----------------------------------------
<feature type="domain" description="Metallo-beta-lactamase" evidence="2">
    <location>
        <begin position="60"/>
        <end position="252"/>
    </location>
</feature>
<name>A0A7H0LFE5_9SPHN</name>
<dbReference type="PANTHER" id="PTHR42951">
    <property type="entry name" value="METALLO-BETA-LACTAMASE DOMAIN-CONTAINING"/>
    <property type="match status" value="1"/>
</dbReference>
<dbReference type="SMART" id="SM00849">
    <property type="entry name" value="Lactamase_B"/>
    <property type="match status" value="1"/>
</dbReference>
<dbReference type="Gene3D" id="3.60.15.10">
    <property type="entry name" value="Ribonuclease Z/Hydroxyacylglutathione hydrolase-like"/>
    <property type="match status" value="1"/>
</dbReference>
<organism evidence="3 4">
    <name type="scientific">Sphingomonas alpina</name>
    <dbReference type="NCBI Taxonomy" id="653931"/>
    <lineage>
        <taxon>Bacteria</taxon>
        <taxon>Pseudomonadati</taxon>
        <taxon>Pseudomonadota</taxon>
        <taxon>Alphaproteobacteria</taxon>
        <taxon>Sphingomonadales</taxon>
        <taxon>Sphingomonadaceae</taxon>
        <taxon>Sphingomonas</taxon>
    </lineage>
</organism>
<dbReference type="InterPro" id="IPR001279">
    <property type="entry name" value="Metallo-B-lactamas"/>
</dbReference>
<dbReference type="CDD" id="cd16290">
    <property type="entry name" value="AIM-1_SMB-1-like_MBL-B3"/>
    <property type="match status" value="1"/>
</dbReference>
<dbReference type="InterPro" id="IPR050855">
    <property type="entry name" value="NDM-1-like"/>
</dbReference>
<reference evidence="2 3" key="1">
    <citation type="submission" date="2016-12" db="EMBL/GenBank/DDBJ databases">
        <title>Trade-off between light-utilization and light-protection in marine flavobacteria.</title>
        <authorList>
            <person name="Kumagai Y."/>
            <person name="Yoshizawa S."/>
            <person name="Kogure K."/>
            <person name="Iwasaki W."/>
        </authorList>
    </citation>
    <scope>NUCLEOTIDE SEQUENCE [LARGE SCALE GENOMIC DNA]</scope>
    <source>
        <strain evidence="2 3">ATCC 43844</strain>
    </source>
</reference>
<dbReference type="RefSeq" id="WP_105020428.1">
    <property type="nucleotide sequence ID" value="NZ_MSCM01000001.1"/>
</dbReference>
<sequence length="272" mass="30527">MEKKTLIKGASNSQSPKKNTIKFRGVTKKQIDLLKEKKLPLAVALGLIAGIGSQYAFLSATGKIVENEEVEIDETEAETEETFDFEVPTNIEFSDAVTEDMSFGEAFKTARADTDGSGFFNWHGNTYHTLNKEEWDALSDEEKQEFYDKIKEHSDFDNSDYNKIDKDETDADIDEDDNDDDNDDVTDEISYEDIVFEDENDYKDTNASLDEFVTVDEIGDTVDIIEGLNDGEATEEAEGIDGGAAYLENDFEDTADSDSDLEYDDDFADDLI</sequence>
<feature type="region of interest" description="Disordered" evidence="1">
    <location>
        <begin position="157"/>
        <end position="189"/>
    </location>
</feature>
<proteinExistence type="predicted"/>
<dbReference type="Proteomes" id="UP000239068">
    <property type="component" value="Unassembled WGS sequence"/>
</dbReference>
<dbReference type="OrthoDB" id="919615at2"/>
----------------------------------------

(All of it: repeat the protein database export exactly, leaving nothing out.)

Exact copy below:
<feature type="domain" description="Metallo-beta-lactamase" evidence="2">
    <location>
        <begin position="60"/>
        <end position="252"/>
    </location>
</feature>
<name>A0A7H0LFE5_9SPHN</name>
<dbReference type="PANTHER" id="PTHR42951">
    <property type="entry name" value="METALLO-BETA-LACTAMASE DOMAIN-CONTAINING"/>
    <property type="match status" value="1"/>
</dbReference>
<dbReference type="SMART" id="SM00849">
    <property type="entry name" value="Lactamase_B"/>
    <property type="match status" value="1"/>
</dbReference>
<dbReference type="Gene3D" id="3.60.15.10">
    <property type="entry name" value="Ribonuclease Z/Hydroxyacylglutathione hydrolase-like"/>
    <property type="match status" value="1"/>
</dbReference>
<organism evidence="3 4">
    <name type="scientific">Sphingomonas alpina</name>
    <dbReference type="NCBI Taxonomy" id="653931"/>
    <lineage>
        <taxon>Bacteria</taxon>
        <taxon>Pseudomonadati</taxon>
        <taxon>Pseudomonadota</taxon>
        <taxon>Alphaproteobacteria</taxon>
        <taxon>Sphingomonadales</taxon>
        <taxon>Sphingomonadaceae</taxon>
        <taxon>Sphingomonas</taxon>
    </lineage>
</organism>
<dbReference type="InterPro" id="IPR001279">
    <property type="entry name" value="Metallo-B-lactamas"/>
</dbReference>
<dbReference type="CDD" id="cd16290">
    <property type="entry name" value="AIM-1_SMB-1-like_MBL-B3"/>
    <property type="match status" value="1"/>
</dbReference>
<dbReference type="InterPro" id="IPR050855">
    <property type="entry name" value="NDM-1-like"/>
</dbReference>
<reference evidence="2 3" key="1">
    <citation type="submission" date="2016-12" db="EMBL/GenBank/DDBJ databases">
        <title>Trade-off between light-utilization and light-protection in marine flavobacteria.</title>
        <authorList>
            <person name="Kumagai Y."/>
            <person name="Yoshizawa S."/>
            <person name="Kogure K."/>
            <person name="Iwasaki W."/>
        </authorList>
    </citation>
    <scope>NUCLEOTIDE SEQUENCE [LARGE SCALE GENOMIC DNA]</scope>
    <source>
        <strain evidence="2 3">ATCC 43844</strain>
    </source>
</reference>
<dbReference type="RefSeq" id="WP_105020428.1">
    <property type="nucleotide sequence ID" value="NZ_MSCM01000001.1"/>
</dbReference>
<sequence length="272" mass="30527">MEKKTLIKGASNSQSPKKNTIKFRGVTKKQIDLLKEKKLPLAVALGLIAGIGSQYAFLSATGKIVENEEVEIDETEAETEETFDFEVPTNIEFSDAVTEDMSFGEAFKTARADTDGSGFFNWHGNTYHTLNKEEWDALSDEEKQEFYDKIKEHSDFDNSDYNKIDKDETDADIDEDDNDDDNDDVTDEISYEDIVFEDENDYKDTNASLDEFVTVDEIGDTVDIIEGLNDGEATEEAEGIDGGAAYLENDFEDTADSDSDLEYDDDFADDLI</sequence>
<feature type="region of interest" description="Disordered" evidence="1">
    <location>
        <begin position="157"/>
        <end position="189"/>
    </location>
</feature>
<proteinExistence type="predicted"/>
<dbReference type="Proteomes" id="UP000239068">
    <property type="component" value="Unassembled WGS sequence"/>
</dbReference>
<dbReference type="OrthoDB" id="919615at2"/>